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The U.S. State Department, as part of its Rewards for Justice program, announced on Thursday that it is offering up to $5 million for information leading to the identification of man involved in terrorist plots against the United States and Israel.

Sami al-Uraydi, also known as Abu Mahmud al-Shami, is a Jordanian national and senior Sharia (Islamic law) official for Hurras al-Din, which is an Al-Qaeda affiliate. He was the senior Sharia official of Jabhat al-Nusra, Al-Qaeda’s branch in Syria, 2014 to 2016, when he left the group.


Additionally, up to $5 million was offered each for information leading to the identification of two other Al-Qaeda leaders: Abu ‘Abd al-Karim al-Masri and Faruq al-Suri.

Al-Masri was a member of Hurras al-Din’s shura and served as a mediator between the group and the Nusrah Front.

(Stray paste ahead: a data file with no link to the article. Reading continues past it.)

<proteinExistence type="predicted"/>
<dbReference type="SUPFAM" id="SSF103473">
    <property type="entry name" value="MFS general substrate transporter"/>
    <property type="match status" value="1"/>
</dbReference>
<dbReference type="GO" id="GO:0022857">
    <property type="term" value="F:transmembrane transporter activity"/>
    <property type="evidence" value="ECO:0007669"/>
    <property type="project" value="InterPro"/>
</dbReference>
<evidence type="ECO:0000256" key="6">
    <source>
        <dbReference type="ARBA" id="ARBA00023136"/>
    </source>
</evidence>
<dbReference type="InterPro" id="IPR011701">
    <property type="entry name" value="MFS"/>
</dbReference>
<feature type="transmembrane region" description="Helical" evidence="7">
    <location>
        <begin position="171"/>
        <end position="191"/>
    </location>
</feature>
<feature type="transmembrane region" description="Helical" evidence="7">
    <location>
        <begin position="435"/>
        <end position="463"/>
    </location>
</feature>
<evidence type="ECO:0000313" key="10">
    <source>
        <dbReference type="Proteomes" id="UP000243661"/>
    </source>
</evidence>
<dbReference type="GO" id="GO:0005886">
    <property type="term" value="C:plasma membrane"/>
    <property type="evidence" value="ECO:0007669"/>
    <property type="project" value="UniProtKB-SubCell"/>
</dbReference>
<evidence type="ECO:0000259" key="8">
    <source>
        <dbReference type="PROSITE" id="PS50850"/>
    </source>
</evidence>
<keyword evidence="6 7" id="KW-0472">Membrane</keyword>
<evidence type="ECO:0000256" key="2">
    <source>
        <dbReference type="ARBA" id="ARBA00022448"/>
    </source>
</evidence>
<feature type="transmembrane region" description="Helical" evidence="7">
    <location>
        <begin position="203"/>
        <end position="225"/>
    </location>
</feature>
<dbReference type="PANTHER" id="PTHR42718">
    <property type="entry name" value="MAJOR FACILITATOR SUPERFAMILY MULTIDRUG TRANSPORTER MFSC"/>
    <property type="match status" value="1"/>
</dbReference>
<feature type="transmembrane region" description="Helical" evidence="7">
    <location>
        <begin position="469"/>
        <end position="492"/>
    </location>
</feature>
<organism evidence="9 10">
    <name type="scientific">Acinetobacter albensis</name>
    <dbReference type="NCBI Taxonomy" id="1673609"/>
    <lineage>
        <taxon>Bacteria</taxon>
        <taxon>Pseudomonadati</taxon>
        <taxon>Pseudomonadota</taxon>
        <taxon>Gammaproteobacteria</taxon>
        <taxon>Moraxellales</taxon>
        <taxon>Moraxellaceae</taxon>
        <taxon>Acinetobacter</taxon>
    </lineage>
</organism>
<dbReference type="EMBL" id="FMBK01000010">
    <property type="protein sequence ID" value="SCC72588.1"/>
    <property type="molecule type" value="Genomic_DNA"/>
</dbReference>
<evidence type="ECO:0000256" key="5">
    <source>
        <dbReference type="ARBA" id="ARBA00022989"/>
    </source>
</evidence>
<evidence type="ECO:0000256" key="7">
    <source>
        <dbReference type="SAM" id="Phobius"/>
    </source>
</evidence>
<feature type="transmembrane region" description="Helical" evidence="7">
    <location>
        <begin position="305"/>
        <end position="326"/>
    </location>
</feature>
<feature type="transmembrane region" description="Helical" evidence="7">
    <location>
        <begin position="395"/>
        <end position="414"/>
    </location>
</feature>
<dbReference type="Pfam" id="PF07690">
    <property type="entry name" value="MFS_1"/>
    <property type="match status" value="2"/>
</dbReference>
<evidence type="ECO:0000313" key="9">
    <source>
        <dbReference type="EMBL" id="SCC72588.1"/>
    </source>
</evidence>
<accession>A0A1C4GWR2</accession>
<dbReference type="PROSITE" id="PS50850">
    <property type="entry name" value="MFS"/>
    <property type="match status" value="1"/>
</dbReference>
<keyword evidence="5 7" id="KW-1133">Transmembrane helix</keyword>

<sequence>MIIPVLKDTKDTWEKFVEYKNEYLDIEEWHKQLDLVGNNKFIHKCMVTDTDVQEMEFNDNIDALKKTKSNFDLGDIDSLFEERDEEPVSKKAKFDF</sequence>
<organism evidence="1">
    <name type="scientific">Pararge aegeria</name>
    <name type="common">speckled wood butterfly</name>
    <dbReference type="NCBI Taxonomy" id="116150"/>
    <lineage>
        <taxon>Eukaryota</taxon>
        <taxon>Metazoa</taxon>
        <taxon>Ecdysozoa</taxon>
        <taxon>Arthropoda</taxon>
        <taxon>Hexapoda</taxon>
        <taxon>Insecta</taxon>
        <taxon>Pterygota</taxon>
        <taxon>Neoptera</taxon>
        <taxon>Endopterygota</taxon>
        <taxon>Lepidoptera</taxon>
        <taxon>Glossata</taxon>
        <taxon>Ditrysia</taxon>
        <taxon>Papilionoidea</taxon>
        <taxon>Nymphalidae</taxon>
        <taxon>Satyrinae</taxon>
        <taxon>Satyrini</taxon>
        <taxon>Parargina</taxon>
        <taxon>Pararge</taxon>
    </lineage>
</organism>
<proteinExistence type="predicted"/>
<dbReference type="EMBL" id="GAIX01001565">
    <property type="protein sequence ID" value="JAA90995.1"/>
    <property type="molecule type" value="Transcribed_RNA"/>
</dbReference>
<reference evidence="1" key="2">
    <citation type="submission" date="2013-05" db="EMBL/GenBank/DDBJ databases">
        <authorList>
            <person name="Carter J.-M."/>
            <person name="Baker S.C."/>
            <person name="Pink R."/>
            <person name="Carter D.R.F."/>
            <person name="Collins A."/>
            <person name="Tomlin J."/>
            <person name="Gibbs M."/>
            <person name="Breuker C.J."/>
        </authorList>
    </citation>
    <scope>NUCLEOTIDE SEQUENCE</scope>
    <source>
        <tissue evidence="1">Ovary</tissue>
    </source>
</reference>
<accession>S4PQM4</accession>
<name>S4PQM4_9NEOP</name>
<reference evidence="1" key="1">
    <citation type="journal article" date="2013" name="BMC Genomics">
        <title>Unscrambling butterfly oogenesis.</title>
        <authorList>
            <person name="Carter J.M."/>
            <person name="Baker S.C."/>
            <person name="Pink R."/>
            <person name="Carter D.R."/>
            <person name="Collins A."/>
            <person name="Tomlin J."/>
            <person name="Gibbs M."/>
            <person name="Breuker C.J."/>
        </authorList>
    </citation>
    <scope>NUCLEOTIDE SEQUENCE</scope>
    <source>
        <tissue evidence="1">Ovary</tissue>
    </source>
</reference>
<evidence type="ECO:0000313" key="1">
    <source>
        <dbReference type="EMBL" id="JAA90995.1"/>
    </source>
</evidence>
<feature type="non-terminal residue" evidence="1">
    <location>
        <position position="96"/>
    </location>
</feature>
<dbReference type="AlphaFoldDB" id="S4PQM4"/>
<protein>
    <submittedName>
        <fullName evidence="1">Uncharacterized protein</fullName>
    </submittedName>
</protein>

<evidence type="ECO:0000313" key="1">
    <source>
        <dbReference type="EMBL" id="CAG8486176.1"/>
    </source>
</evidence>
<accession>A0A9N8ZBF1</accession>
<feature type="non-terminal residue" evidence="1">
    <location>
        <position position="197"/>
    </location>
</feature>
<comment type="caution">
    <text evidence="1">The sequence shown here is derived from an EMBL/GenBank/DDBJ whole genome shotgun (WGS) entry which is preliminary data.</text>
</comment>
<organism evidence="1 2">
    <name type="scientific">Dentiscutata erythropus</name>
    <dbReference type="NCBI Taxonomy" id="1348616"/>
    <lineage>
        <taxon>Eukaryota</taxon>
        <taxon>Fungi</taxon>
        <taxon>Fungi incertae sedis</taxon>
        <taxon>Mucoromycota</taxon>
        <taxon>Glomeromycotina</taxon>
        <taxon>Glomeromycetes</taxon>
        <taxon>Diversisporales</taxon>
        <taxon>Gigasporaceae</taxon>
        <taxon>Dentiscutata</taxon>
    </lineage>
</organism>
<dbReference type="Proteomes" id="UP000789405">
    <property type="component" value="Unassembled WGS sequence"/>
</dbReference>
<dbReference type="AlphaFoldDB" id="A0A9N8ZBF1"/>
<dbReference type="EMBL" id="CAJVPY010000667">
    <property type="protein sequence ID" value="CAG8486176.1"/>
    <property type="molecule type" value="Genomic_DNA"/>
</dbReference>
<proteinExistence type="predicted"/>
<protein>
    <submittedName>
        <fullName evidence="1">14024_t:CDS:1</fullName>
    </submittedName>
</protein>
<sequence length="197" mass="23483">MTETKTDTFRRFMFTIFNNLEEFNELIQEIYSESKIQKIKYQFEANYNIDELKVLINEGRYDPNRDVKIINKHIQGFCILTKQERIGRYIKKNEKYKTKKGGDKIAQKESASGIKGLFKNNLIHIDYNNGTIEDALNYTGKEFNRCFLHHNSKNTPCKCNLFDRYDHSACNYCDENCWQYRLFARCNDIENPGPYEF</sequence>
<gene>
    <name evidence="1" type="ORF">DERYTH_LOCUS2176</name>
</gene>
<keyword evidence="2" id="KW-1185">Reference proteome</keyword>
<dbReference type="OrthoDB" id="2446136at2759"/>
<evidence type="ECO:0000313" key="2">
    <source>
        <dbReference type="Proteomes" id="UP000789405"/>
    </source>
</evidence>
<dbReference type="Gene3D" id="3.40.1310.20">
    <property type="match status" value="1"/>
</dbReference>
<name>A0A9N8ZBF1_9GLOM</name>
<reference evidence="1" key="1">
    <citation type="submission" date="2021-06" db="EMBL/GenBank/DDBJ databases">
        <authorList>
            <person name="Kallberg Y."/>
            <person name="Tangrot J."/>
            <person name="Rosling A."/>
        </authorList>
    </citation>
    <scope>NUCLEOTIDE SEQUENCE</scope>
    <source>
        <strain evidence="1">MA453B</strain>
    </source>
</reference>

Al-Suri, also known as Samir Hijazi and Abu Hammam al-Shami, is a Syrian national who fought in Afghanistan in the 1990s and trained Al-Qaeda fighters in Iraq, among other activities.

“We hope that these rewards will keep these terrorists on the run, and that people who have information that can stop terrorist attacks will provide this information to the United States so that we can take these terrorists off the battlefield and hold them accountable for their crimes,” Nathan Sales, the U.S. State Department’s top counter-terrorism official, told Arutz Sheva in Israel, where he gave a keynote address to the International Institute for Counterterrorism’s annual World Summit.


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